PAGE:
Maybe it was all the hype coming into the Final Four about Wake Forest and its loaded quad. Perhaps it was the talk about how deep the upcoming MLS Draft is and how well represented this Final Four would be in that draft next month. Whatever the reason, this year's NCAA College Cup had more buzz than past years and the event essentially failed to live up to the hype.
While that may be true, it seems as if there are a number of American soccer fans who want to use the Final Four, and the three goals in three games it produced, as some sort of indictment of the college game. Complain about college soccer if you want, but a few bad games does not negate the fact that college soccer is still an important tool in the development of pro soccer players in this country.
As long as MLS continues to go slow in establishing a real professional player development system in this country, college soccer will continue to have its place and without it there would be countless prospects faced with few options and little chance to develop into the quality professional players so many college products have become.
Is college soccer an ideal system? Of course not. Limited numbers of games and practice hours make it far from the ideal, which would be full-blown professional academies like the ones seen around the world, but the fact remains that nobody is running up to fund those types of development initiatives. In the meantime, college soccer remains a FREE feeder system for a professional league still in its infancy and an ideal vehicle for soccer players who want to keep pursuing their professional dreams after high school.
It should also be noted that not all college soccer is ultra-defensive and lacking in creativity and crisp passing. This weekend's match-ups were what doomed fans to some sloppy and, at times, ugly soccer as much as the state of college soccer itself. All three match-ups involved one superiorly-skilled team against an offensively-inferior opponent that was going to have to rely on defense and counterattacking to win.
In only one of those instances did the defensive team win, which was North Carolina, a team that counterattacked Wake Forest all night and frustrated the Deamon Decons enough to disrupt their normally free-flowing attack.
Don't blame North Carolina for playing that way (and credit to the Tar Heels for disciplined defending and showing great heart in upsetting the defending champions). Blame Wake Forest for not finishing any of its chances. Blame a team that dominated all year but failed to win either the ACC Tournament or NCAA Tournament. Much as it did in the ACC Tourney, Maryland did what Wake Forest couldn't, finish chances, which is why the Terrapins trophy case is more crowded this year while Wake's collected only dust.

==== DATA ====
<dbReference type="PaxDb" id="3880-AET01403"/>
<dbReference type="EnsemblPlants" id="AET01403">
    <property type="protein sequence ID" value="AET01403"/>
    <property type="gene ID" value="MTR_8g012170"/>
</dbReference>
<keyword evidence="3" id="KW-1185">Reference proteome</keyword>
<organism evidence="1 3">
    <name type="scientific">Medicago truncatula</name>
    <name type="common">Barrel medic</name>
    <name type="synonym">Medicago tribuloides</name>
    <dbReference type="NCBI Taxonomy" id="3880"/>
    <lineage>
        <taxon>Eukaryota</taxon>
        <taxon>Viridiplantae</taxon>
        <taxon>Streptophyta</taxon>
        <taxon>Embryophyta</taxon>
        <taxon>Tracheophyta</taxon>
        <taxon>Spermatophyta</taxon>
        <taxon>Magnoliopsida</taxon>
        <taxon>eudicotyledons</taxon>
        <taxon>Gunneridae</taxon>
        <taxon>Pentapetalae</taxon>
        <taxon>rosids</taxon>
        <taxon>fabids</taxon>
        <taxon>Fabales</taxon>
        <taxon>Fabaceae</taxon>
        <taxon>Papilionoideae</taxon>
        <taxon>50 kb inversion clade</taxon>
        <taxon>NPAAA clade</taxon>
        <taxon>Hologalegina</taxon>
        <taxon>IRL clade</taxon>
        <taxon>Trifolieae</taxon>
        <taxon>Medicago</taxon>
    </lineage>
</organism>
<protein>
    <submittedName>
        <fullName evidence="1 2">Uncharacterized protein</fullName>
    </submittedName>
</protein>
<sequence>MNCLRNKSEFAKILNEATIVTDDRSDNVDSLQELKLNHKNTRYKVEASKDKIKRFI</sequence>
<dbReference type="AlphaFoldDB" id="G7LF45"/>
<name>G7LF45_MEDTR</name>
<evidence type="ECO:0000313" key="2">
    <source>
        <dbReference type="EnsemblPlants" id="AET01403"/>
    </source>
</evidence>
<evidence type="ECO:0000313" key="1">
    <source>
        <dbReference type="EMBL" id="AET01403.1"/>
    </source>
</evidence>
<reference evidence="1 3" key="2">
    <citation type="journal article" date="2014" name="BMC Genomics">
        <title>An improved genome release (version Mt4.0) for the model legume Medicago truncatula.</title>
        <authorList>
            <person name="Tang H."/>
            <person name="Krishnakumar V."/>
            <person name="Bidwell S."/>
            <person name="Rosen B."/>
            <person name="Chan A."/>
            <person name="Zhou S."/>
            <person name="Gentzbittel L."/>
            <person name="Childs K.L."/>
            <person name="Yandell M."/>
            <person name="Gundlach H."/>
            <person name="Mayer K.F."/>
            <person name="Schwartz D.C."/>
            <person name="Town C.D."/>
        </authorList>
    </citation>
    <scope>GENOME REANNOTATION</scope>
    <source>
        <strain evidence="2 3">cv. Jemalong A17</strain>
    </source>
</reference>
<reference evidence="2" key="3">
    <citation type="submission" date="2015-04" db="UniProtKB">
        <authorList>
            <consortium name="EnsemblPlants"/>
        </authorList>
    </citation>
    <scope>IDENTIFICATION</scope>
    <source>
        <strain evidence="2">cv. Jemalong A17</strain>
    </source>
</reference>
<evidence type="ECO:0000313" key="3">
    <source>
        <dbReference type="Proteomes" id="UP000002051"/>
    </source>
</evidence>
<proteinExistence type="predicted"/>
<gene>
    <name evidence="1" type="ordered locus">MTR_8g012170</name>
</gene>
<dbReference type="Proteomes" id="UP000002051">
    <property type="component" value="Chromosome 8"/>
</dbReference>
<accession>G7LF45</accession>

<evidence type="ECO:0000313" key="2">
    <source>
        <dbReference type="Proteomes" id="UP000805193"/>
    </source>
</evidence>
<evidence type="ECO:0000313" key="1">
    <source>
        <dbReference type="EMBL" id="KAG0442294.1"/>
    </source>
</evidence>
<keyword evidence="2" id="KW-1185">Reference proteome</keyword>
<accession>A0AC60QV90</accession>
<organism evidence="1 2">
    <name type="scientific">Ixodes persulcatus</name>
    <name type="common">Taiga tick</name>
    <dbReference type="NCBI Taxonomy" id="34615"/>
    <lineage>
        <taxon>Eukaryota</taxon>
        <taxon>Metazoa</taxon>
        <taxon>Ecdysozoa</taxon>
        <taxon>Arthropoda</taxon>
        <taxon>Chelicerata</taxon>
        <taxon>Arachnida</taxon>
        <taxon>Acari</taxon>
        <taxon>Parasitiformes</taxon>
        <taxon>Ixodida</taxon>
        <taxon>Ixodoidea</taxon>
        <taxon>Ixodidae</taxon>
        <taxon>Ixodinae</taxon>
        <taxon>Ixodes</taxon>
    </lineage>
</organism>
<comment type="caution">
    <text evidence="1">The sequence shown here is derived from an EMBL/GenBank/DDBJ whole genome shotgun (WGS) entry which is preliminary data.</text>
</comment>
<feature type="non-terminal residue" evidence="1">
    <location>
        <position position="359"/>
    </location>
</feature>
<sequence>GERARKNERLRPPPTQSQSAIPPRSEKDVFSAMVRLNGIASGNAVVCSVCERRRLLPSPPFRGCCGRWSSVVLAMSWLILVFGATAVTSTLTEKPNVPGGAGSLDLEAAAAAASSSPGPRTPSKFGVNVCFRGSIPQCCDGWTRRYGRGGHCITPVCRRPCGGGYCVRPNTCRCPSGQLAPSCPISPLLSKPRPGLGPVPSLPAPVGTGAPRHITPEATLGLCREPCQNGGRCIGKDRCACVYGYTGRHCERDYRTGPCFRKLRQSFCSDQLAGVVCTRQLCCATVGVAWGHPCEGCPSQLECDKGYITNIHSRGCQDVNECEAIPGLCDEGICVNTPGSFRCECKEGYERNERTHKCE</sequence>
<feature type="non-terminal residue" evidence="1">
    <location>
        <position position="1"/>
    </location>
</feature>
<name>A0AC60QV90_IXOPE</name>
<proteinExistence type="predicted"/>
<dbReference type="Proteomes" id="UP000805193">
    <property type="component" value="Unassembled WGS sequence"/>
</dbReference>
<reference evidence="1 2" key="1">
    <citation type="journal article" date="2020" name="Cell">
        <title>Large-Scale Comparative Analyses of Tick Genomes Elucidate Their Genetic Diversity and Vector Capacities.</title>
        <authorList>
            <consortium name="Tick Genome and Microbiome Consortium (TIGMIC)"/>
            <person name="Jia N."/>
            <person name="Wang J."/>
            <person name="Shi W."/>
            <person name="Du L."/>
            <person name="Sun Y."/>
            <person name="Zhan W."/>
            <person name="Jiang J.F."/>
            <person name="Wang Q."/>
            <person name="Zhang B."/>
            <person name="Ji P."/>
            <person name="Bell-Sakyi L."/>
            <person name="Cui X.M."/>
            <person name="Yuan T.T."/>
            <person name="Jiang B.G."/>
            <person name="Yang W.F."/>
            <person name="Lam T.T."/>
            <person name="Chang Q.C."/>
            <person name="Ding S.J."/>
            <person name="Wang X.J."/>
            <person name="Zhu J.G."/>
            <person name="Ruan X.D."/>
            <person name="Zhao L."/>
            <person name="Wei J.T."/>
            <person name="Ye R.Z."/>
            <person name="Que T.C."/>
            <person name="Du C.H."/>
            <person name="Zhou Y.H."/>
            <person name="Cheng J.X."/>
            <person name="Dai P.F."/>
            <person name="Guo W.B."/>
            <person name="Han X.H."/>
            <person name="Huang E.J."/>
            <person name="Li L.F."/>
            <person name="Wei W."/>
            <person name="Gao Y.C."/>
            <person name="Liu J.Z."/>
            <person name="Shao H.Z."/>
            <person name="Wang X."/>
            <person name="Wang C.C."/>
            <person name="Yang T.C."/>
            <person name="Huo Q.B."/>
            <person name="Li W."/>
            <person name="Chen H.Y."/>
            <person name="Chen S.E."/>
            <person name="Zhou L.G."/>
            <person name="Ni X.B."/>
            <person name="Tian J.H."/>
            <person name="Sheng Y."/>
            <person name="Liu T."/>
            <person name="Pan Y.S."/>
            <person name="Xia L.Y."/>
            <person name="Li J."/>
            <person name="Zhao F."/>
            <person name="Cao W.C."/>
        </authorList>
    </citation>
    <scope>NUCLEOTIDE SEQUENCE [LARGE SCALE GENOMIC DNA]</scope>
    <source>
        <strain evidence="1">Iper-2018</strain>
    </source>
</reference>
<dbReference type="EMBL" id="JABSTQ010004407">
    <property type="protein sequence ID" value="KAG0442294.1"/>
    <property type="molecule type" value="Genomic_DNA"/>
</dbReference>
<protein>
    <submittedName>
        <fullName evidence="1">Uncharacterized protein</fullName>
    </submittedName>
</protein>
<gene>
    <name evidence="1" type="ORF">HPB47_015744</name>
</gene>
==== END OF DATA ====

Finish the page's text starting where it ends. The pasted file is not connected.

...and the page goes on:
Would it have been better for the college game if we had seen a Wake Forest-Maryland game? It would have certainly been more entertaining for the non-partisan fans. Anybody who saw those teams do battle in an early-season match won by Wake Forest (4-2) remembers some great attacking soccer by two teams loaded with talent. It would have been great to see that match-up on Sunday, but Wake Forest failed to get there. That isn't college soccer's fault. That is Wake's fault.
And since when it is a surprise to see a soccer tournament have ugly, defensive-minded games? This happens from the World Cup on down and anyone surprised to see teams playing more cautiously or more defensively in a single-elimination tournament format must not watch too many tournaments.
Rather than looking at what College Cup wasn't, and using that to indict the college game, critics should look at the quality players the college game has developed and continues to develop, and realize how fortunate we are to have college soccer. When players like Marcus Tracey, Ike Opara, Omar Gonzalez, Sam Cronin and Graham Zusi make the next step to the pros the American game will be that much better for it, and if those prospects can emulate the professional successes of recent college products such as Sacha Kljestan, Chad Marshall, Maurice Edu, Brad Guzan, Bakary Soumare and Marvell Wynne, we will have no choice but to acknowledge that, for all its flaws and inadequacies, the college game is still doing something right and still has a vital role to play in American soccer.